snoepen ential groove 32 into which an inwardly flanged end 33 of its associated cap is a snap lit. Each plunger 25 and its conically shaped nose Z7 may, however, be of metal throughout and may, for example, be of hardened steel.

Each cylinder member 22 is closed at its outer end by an end cap 34 having a blind bore 35 extending from its inner face, said blind bore communicating at its inner end with a valve controlled air-inlet bore 36 and a valve controlled air-outlet bore 37, the valves for said inlet and outlet bores not being illustrated since they may be of any conventional construction. Each end cap 3d is secured to its cylinder member 22 by any suitable means, for example by being bolted thereto.

Each cylinder member 22 has a pair of air conduits 5l, 52 extending from bores 38, 39 on the outer periphery of the cylinder member 22 to bores 40, l1 in the shoulder 24. The bores 33, 39 may be screw threaded to accommodate screwed connections to valve units not shown, for example a valve for controlling the supply of air to the bore 3S to cause the plunger to withdraw into the cylinder 22 when only the air outlet opening 37 is open, and a valve for controlling the escape of air from the bore 39 when the plunger 25 is being moved to its closure position by only the air inlet bore 36 being open.

When the conically shaped noses 27 are in contact in the manner illustrated in FIG. l a clearance 42 exists between the shoulder 24 and the flange 26, this clearance, as shown, being of the same order as the width of a groove 43 extending around the inner periphery of the enlarged outer end 23. The clearance 42 permits each plunger 25 to be forced inwardly beyond the setting shown until the flange .26 abuts against the shoulder 2dand, in such a setting, the resilient noses 27 are compressed or distorted to ensure a tight seal therebetween. The width of the clearance 42 thus limits the amount by which the noses can be distorted.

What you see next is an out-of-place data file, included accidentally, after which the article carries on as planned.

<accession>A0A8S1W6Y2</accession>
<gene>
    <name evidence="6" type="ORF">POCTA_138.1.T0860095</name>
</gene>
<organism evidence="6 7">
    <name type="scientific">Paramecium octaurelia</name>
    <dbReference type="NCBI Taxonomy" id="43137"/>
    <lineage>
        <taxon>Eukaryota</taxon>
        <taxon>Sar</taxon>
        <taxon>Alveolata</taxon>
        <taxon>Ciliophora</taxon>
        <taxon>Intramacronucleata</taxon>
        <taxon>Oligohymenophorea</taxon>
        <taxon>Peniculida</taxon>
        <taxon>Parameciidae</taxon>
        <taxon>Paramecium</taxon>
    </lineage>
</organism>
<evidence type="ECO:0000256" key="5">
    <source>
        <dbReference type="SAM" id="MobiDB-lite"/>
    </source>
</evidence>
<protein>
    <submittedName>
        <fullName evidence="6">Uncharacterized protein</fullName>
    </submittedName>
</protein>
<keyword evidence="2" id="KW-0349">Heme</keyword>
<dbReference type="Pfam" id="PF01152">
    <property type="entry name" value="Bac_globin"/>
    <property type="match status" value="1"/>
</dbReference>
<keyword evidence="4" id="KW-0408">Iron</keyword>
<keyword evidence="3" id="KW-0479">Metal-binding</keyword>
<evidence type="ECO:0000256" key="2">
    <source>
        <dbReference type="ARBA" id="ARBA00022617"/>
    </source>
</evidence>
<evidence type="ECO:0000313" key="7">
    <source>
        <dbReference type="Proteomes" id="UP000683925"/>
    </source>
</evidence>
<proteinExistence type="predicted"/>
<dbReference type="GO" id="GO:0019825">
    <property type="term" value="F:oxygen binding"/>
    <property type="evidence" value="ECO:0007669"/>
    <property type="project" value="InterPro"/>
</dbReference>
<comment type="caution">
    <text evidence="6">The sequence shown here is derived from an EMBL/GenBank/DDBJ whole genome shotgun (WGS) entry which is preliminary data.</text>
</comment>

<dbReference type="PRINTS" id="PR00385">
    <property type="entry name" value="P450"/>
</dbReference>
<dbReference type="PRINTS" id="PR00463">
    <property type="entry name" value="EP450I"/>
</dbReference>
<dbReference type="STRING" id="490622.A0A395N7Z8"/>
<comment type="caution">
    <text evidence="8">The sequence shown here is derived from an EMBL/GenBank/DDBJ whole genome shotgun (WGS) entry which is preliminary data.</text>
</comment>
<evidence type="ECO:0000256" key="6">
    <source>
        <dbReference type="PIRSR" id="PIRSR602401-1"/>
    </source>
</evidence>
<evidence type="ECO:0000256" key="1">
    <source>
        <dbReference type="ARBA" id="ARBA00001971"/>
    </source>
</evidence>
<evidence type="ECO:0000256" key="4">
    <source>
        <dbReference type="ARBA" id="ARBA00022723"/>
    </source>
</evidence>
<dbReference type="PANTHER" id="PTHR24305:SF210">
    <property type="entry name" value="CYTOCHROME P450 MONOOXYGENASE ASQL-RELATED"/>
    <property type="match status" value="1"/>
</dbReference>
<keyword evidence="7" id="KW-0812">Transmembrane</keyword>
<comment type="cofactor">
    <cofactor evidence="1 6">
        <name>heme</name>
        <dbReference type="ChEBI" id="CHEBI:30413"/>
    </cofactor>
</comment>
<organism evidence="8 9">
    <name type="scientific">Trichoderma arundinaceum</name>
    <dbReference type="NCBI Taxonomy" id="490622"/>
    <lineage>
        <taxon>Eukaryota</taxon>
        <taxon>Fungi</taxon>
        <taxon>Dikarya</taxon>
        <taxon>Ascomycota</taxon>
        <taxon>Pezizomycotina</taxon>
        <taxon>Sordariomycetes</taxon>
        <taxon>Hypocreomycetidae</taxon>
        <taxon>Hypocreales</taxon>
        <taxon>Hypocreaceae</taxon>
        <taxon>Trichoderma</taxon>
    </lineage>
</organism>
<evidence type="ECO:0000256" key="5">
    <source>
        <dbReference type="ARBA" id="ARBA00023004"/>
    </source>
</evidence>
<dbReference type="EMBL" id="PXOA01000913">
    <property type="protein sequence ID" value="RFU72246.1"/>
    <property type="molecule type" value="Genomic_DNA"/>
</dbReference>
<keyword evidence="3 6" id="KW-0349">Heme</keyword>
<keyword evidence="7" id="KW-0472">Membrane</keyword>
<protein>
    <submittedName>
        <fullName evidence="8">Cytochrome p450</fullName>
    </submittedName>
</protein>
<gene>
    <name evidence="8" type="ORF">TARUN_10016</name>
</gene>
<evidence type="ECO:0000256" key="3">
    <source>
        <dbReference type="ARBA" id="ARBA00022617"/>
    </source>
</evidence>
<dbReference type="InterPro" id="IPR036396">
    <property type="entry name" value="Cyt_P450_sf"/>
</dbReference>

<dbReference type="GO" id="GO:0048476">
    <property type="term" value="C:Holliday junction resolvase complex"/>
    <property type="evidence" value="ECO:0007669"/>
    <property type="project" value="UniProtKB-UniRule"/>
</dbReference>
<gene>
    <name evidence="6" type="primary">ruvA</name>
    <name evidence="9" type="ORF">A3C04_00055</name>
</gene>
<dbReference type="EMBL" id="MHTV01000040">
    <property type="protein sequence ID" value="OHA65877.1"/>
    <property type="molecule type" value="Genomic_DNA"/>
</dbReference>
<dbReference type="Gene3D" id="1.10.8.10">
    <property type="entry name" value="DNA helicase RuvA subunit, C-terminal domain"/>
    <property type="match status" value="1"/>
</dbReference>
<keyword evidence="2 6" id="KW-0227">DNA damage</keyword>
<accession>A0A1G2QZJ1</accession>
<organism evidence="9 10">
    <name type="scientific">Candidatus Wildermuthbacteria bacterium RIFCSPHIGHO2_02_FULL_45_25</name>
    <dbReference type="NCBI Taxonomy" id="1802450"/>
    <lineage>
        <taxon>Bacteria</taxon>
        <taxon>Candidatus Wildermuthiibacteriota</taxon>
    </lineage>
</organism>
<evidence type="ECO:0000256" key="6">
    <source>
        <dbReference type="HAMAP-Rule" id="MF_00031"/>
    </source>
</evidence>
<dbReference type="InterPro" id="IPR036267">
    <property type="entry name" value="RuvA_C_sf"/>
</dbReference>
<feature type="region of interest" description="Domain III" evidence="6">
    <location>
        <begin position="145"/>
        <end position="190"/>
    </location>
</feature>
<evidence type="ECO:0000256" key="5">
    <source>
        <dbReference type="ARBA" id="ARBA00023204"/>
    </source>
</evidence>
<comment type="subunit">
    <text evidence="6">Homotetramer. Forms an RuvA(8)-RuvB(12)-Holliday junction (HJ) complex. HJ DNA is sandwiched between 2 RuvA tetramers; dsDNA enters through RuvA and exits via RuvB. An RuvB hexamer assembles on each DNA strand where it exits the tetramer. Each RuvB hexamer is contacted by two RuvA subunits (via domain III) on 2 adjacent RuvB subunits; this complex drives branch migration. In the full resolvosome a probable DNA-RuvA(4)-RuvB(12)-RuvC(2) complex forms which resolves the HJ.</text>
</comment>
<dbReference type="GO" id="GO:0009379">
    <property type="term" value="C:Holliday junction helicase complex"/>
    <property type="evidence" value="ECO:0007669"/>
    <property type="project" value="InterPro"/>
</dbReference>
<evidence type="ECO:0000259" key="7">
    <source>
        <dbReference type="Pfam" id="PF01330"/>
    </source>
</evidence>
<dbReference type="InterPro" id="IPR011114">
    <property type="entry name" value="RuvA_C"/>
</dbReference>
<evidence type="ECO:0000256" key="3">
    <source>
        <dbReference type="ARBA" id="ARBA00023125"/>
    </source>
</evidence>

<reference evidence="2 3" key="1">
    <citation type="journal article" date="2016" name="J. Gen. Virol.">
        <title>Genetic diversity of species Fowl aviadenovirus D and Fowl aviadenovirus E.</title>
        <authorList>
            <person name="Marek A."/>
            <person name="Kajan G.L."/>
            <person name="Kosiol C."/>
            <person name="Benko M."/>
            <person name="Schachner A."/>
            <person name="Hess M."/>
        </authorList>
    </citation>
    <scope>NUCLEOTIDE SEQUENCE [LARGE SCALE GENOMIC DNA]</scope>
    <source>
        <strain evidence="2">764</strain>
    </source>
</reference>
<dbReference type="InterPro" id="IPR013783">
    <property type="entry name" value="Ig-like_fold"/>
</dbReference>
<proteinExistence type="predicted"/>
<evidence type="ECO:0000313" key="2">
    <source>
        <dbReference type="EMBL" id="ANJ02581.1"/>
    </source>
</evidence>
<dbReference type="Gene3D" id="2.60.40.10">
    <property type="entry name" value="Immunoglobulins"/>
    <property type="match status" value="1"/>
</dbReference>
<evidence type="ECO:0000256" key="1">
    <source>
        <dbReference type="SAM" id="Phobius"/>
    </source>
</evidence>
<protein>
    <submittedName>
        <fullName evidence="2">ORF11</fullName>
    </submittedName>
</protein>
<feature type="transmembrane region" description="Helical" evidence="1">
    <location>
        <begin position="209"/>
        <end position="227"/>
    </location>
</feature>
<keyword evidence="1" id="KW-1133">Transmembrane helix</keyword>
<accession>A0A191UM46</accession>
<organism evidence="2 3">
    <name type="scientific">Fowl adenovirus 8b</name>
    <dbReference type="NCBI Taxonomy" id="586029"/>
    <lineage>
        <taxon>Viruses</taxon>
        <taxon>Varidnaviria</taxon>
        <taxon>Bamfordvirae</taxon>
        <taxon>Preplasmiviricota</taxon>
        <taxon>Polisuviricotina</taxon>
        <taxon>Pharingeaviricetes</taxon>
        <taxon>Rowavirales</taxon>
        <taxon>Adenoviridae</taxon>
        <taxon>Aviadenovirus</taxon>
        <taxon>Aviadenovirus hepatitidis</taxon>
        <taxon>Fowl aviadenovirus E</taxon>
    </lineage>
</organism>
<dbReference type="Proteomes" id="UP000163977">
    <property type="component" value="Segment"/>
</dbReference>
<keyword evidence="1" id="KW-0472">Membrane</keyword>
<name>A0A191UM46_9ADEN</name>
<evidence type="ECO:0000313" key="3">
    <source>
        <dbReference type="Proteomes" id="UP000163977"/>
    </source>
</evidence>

The bores 4b, 4l in the shoulder 2d can be replaced by an annular conduit extending around the shoulder 24 and opening into the face of the shoulder facing the llanged end 26.

The valve assembly includes appropriate seals where necessary, for example a seal 44 in a groove in the cylinder kmember 22 and acting on the plunger 25; a seal 45 in a groove in the flanged end 26 and acting on the enlarged bore 23; and a seal between the end cap 3d and the cylinder member 22.

The'plunger 25 may be hollow, as at 47, to lower its weight, and to eliminate the resulting increase in air volume within the enlarged end 23 of the bore in the cylinder member the hollow 47 may be sealed off with a disc-like member 48. k

The valve assembly has inlet and outlet flanges 4d, Si) whereby it may be secured to the flanged base of a hopper and the flanged inlet of a supply vessel.

f 'It will be appreciated that when all four Plungers are y moved inwardly towards the polar axis of the central flow path, each plunger 25 will, by virtue of its conically shaped nose 27, be capable of pushing its way through any granular material tending to block its path. When the apexes 28 of the four cones eventually meet, they will each abut `against their neighbours on each side along a line of contact only and sucha line of contact ensures that there will be the minimum possible surface area on which the granular material can act to prevent the valve from being effectively closed. Any such granules of material tending to remain between said lines of contact will be subjected to a shearing action, by virtue of said line of Contact, as

vwell as displacement forces tending to pull the granules apart along said line of contact by virtue of the conical shape of the noses 27. As a result, it has been found that granular material, even though densely packed, moves away as the conical noses 27 move to their closure position and so effectively seal the central ow path 21.